The technological constraints and the cost of recovery may sometimes hamstring us from recovering the utility. That doesn’t necessarily mean the material is not resourceful. As history of human civilization has proven again and again, our technological advancement in the near future may help us to overcome both operational and financial constraints we might be facing in recovering certain resources now. This concept will help us to protect our environment and to make our hot planet cool and our resources renewable.

The concept of resource recovery is a real gain, both from an environmental and a financial perspective. In a nutshell, resource recovery helps to conserve natural resources, multiplies the uses and utilities, lowers the cost of consumption and disposal, generates revenue, and saves the environment.

Operational Methods of Resource Recovery
Now that we have made it clear that we need a paradigm shift from the conventional way of waste management to one of resource recovery, we will look at the various resource recovery operational methods. These methods will differ from case to case and business to business. However, for each case, there is an economically and environmentally workable operational method. We need to coin terminologies for the different methods of recovery operations with specific business connotation. Here are some of the terms:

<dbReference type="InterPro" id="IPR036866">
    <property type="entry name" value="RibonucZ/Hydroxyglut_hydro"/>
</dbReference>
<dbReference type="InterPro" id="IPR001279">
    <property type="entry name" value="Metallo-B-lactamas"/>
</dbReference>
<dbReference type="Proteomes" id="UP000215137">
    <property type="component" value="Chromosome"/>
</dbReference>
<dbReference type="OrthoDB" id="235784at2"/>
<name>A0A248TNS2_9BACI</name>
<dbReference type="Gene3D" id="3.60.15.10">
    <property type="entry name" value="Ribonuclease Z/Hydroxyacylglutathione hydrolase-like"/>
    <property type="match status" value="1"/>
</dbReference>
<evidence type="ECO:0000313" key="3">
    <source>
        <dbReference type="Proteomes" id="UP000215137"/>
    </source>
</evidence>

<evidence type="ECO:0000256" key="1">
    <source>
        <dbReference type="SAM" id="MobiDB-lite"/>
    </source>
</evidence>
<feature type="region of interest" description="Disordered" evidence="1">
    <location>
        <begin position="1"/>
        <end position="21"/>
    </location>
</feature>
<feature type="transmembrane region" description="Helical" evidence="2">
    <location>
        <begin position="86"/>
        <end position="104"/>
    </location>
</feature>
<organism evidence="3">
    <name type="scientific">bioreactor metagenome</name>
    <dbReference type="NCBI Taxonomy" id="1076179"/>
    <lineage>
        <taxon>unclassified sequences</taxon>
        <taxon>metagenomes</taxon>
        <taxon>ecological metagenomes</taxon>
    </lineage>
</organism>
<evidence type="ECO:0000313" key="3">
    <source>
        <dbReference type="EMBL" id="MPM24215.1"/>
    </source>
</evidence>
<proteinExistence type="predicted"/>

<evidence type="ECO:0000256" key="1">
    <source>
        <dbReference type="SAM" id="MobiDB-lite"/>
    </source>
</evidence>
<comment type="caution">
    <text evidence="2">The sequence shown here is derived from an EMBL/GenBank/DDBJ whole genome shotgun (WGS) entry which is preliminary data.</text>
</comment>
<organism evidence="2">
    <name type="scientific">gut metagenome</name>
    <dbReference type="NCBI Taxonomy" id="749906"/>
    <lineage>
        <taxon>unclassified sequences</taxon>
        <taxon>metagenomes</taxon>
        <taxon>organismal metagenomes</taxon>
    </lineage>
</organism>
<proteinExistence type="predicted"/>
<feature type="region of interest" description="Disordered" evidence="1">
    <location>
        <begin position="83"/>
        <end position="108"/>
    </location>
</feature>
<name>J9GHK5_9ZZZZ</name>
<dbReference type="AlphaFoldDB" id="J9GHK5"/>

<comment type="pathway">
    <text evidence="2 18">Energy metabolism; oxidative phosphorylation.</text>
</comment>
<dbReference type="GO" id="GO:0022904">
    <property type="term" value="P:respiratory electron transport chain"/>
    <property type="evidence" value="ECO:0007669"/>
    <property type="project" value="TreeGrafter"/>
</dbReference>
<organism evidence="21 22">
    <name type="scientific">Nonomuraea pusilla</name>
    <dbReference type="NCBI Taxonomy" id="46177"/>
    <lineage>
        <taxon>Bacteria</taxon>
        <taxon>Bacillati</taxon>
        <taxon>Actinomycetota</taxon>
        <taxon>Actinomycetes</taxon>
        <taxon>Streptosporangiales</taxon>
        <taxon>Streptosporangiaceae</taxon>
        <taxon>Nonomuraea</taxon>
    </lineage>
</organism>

Reuse: Making the material useful for the same unit, for the same purpose, with or without repair.

Reutilization: Making the material useful for the same unit for a different purpose, with or without repair.
Redeployment: Utilizing the material rendered idle by a section of a business entity for another section of the
same entity and/or utilizing the materials rendered idle for different purposes by another unit.

Returning: Selling back to the vendor for a certain percentage of the purchase price as per the agreement at the time of its purchase.

Reprocessing: Changing the material from one form to another with or without any additive through a process in place (e.g., from molten to
flakes, from liquid to gas, or vice versa).

Regeneration: Reactivating the material made otherwise idle by eliminating coke, dirt and/or other alien deposits.

Reform: Changing the chemical structure of the material through use of catalysts and/or chemical reaction, including dehydrogenization, isomerization and hydrogenolysis (e.g., naphtha into higher-octane aromatics).